As the cold weather sets in, you need your gas furnace to be reliable. If it’s having trouble, or might need a major repair, it’s time to make a very important decision. After all, the last thing you want is to have it break down and need to be replaced in January, when you need it the most.
Before you get into an emergency situation, assess your heating system. Is your old gas furnace worth repairing? Or have you reached a point where investing in repairs is a waste of money? Do you need a new furnace?
There are multiple factors that you’ll want to weigh together when making your decision about whether to keep repairing an aging furnace, and the factor that weighs most heavily is age. A gas furnace can be expected to last for about fifteen years. This is extremely dependent upon how well it’s been cared for, though.
That fifteen-year estimate is based on furnaces which have received annual maintenance every single year. With no maintenance whatsoever, a gas furnace might only survive for seven or eight years. If maintenance has been occasional rather than regular, the life expectancy will fall somewhere in between.
There are two main reasons for the deterioration over time that happens to gas furnaces. The first is that the more moving parts a system has, the more potential points of failure there are, and a gas furnace has more moving parts than, for example, a boiler. The second is corrosion. Vapors in a gas furnace create an acidic condensate that rusts the system over time.
Your furnace might require an expensive repair right now. But even if it doesn’t, consider your furnace’s repair history. Has it needed a lot of minor repairs? Have those repair needs gotten more frequent in recent years? It might not be a lot of money at once, but those costs add up, and the older the furnace gets, the more frequently it will require repair.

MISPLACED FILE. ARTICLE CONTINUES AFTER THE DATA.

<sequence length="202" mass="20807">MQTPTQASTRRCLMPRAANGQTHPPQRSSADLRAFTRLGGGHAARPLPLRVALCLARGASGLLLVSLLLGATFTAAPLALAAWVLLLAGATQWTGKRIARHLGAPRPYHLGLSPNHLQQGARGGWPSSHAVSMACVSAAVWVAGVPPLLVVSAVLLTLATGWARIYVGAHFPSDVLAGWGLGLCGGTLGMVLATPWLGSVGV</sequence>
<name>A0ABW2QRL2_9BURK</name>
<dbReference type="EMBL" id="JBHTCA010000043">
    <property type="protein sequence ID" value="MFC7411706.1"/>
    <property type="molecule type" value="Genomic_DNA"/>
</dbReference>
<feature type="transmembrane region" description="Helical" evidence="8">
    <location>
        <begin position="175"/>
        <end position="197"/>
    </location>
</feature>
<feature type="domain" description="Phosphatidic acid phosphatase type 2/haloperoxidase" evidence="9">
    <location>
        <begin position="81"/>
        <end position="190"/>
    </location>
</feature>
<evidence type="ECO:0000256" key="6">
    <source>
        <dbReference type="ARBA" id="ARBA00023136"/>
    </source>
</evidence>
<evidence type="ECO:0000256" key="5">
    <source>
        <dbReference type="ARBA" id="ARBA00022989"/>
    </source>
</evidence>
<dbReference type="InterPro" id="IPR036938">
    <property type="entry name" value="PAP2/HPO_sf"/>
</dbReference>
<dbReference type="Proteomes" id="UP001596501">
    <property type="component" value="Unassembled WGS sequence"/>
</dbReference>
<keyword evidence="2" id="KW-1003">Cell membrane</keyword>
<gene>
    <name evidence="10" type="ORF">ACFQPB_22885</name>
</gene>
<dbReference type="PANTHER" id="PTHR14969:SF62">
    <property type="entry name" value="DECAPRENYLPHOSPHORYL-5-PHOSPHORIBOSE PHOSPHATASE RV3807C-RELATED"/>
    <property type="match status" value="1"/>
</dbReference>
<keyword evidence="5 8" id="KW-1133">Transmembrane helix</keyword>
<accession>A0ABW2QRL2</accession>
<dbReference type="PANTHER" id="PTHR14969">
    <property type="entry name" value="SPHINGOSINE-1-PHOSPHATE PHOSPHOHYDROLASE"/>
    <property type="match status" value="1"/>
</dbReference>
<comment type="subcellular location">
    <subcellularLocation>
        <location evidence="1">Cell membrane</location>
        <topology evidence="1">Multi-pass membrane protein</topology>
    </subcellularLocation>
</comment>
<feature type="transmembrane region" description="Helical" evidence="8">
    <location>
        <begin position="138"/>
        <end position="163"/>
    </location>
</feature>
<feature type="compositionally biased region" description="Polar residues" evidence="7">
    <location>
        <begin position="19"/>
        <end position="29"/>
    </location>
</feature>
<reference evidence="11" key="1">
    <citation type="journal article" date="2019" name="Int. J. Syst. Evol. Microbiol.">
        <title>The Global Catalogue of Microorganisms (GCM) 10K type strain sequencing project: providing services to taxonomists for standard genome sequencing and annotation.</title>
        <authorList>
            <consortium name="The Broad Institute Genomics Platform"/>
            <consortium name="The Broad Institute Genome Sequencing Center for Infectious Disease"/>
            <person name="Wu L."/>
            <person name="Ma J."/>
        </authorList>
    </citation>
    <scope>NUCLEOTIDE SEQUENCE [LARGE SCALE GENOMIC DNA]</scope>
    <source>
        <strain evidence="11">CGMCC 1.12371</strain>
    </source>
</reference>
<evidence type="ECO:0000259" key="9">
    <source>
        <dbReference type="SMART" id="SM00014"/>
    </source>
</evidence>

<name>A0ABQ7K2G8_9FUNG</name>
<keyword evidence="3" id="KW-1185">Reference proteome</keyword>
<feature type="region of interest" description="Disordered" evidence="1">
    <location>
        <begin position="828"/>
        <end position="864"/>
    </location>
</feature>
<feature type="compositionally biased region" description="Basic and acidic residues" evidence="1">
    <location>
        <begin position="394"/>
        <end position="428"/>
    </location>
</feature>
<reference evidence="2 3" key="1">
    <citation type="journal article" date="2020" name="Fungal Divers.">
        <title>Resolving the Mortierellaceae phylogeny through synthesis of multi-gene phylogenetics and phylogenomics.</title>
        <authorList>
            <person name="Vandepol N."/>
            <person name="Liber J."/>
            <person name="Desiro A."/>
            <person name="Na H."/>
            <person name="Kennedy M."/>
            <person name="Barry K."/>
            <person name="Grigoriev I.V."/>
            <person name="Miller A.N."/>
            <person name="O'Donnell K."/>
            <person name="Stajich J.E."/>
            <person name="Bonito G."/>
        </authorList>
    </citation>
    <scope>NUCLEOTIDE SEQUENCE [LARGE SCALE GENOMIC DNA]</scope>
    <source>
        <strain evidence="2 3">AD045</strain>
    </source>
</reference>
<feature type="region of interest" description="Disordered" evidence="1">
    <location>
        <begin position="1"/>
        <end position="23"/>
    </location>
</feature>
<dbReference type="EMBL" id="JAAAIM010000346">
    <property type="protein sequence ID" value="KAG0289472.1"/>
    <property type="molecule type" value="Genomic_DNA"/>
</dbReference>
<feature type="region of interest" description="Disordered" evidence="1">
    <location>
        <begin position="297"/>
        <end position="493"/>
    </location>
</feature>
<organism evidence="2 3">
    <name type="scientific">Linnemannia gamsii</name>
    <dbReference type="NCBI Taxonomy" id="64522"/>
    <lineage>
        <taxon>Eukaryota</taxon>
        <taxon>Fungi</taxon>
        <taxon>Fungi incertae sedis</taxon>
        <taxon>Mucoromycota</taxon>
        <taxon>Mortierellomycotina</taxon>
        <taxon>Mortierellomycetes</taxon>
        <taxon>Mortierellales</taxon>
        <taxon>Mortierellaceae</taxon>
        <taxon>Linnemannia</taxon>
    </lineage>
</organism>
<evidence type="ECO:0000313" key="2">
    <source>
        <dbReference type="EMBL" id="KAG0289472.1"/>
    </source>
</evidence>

If your furnace does need a major repair now, consider the 5000 rule. Multiply the age of the furnace by the estimated repair cost. If the answer is under 5000, the repair is a reasonable choice, but if the answer is over 5000, it’s probably not a great investment.
The final reason to consider replacement is if new heating options would make it worth your while in terms of efficiency. While regular maintenance can prevent a gas furnace’s efficiency from dropping, at least until it gets near the end of its lifetime, it will never actually make it more efficient than it was when it was new.
Older gas furnaces often had an efficiency somewhere below 70%, meaning that only that percentage of the energy it consumed would be turned into heat. Today’s gas furnaces have efficiency ratings of 85% and higher, sometimes up to 98.5%. This means that a new furnace could significantly cut your monthly utility bills.
Whether your old gas furnace in Livingston, NJ just needs some love from a qualified technician or is headed into retirement so you can replace it with a new, more-efficient model, we’re ready to help so you can be cozy and comfortable this winter.
Contact MarGo Plumbing Heating Cooling Inc. today with any questions about your furnace!